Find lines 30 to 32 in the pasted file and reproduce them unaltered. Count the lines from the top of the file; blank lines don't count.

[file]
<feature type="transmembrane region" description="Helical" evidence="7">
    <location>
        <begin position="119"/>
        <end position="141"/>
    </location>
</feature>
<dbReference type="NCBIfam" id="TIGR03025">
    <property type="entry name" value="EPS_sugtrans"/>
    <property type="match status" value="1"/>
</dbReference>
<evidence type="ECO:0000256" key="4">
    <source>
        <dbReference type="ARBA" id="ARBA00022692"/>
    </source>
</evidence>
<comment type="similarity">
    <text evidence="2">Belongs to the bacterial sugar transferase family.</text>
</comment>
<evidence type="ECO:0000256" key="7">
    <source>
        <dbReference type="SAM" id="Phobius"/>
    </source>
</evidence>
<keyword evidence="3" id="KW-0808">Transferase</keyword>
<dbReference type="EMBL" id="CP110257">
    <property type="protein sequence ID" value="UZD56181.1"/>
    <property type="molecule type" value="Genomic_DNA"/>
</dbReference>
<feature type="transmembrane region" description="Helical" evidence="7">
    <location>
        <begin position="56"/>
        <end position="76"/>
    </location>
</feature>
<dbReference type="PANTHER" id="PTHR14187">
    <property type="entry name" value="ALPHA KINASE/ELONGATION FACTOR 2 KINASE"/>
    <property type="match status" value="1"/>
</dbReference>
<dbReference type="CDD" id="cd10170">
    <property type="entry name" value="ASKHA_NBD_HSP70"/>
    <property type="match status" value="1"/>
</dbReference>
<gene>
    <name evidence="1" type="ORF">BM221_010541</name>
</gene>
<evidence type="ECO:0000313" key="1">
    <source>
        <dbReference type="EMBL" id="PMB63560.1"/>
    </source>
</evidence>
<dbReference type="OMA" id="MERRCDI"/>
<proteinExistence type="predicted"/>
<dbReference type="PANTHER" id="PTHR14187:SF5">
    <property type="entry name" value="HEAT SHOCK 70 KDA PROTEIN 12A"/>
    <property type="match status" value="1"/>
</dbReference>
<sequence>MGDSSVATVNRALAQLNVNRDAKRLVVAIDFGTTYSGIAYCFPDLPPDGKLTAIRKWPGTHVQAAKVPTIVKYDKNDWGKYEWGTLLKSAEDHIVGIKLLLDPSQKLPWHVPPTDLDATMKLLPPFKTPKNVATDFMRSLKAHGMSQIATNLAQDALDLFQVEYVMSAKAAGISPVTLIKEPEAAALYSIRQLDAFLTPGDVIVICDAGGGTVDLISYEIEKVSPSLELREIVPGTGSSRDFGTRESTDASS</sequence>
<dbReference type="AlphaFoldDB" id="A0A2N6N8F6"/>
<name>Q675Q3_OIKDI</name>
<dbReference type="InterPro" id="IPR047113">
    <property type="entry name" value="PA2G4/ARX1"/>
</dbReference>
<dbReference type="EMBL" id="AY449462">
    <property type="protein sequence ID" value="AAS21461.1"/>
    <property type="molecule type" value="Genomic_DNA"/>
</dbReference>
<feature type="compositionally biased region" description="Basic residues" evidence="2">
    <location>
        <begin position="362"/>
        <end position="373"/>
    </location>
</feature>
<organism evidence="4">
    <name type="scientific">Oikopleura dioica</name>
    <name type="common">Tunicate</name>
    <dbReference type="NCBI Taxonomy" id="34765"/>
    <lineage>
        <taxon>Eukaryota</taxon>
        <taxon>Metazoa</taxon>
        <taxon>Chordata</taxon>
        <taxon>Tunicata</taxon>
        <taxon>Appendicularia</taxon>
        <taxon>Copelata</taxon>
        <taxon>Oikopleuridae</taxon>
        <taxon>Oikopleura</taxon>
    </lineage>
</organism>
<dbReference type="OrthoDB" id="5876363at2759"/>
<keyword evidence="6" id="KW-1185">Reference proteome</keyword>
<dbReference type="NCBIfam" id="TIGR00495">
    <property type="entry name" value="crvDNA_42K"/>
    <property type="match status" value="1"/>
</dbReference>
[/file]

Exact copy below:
    <location>
        <begin position="56"/>
        <end position="76"/>